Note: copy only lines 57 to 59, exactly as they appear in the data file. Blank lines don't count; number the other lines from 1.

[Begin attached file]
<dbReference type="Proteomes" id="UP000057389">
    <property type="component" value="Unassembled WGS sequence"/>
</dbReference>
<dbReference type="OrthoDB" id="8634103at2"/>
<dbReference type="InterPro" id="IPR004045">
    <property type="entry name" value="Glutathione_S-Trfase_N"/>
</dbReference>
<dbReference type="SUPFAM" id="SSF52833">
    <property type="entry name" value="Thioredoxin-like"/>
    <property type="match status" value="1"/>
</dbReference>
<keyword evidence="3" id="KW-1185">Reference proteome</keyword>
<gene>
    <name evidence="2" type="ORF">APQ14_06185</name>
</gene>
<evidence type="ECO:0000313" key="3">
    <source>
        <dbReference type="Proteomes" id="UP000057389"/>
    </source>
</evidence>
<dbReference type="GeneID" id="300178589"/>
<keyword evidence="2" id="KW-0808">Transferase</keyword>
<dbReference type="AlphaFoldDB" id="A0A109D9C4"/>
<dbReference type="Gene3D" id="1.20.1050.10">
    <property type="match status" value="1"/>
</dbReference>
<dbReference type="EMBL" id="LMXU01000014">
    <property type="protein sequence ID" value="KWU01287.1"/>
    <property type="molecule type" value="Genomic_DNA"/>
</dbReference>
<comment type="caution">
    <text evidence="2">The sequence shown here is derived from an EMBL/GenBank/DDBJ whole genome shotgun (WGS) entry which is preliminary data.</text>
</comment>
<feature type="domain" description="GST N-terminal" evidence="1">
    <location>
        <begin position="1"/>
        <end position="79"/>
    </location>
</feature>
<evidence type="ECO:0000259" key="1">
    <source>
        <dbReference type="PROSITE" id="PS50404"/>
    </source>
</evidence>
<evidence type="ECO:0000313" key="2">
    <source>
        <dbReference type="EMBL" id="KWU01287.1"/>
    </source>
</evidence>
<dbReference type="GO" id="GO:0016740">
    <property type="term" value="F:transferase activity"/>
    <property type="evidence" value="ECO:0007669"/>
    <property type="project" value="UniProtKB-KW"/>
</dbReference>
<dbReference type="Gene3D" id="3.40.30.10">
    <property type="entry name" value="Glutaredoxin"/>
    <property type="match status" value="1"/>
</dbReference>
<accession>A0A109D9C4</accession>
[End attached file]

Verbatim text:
    <property type="match status" value="1"/>
</dbReference>
<accession>A0A109D9C4</accession>